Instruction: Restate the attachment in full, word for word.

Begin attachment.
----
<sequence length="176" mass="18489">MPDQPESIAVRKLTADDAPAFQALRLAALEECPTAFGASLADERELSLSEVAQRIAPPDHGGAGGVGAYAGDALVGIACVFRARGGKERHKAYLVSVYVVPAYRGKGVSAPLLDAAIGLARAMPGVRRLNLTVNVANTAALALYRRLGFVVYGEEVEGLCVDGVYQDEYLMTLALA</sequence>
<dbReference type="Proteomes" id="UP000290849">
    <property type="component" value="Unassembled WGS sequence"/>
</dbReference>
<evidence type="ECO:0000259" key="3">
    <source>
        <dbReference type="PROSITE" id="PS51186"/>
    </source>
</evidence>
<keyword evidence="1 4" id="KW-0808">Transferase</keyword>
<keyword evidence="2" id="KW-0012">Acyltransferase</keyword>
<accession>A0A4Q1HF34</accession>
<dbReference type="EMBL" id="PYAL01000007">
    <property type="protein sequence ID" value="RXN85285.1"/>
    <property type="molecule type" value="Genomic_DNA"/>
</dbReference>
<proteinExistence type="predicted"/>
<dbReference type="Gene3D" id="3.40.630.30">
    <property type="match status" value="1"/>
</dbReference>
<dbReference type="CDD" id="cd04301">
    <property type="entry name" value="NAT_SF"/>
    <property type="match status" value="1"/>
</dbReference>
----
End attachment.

<sequence length="176" mass="18489">MPDQPESIAVRKLTADDAPAFQALRLAALEECPTAFGASLADERELSLSEVAQRIAPPDHGGAGGVGAYAGDALVGIACVFRARGGKERHKAYLVSVYVVPAYRGKGVSAPLLDAAIGLARAMPGVRRLNLTVNVANTAALALYRRLGFVVYGEEVEGLCVDGVYQDEYLMTLALA</sequence>
<dbReference type="Proteomes" id="UP000290849">
    <property type="component" value="Unassembled WGS sequence"/>
</dbReference>
<evidence type="ECO:0000259" key="3">
    <source>
        <dbReference type="PROSITE" id="PS51186"/>
    </source>
</evidence>
<keyword evidence="1 4" id="KW-0808">Transferase</keyword>
<keyword evidence="2" id="KW-0012">Acyltransferase</keyword>
<accession>A0A4Q1HF34</accession>
<dbReference type="EMBL" id="PYAL01000007">
    <property type="protein sequence ID" value="RXN85285.1"/>
    <property type="molecule type" value="Genomic_DNA"/>
</dbReference>
<proteinExistence type="predicted"/>
<dbReference type="Gene3D" id="3.40.630.30">
    <property type="match status" value="1"/>
</dbReference>
<dbReference type="CDD" id="cd04301">
    <property type="entry name" value="NAT_SF"/>
    <property type="match status" value="1"/>
</dbReference>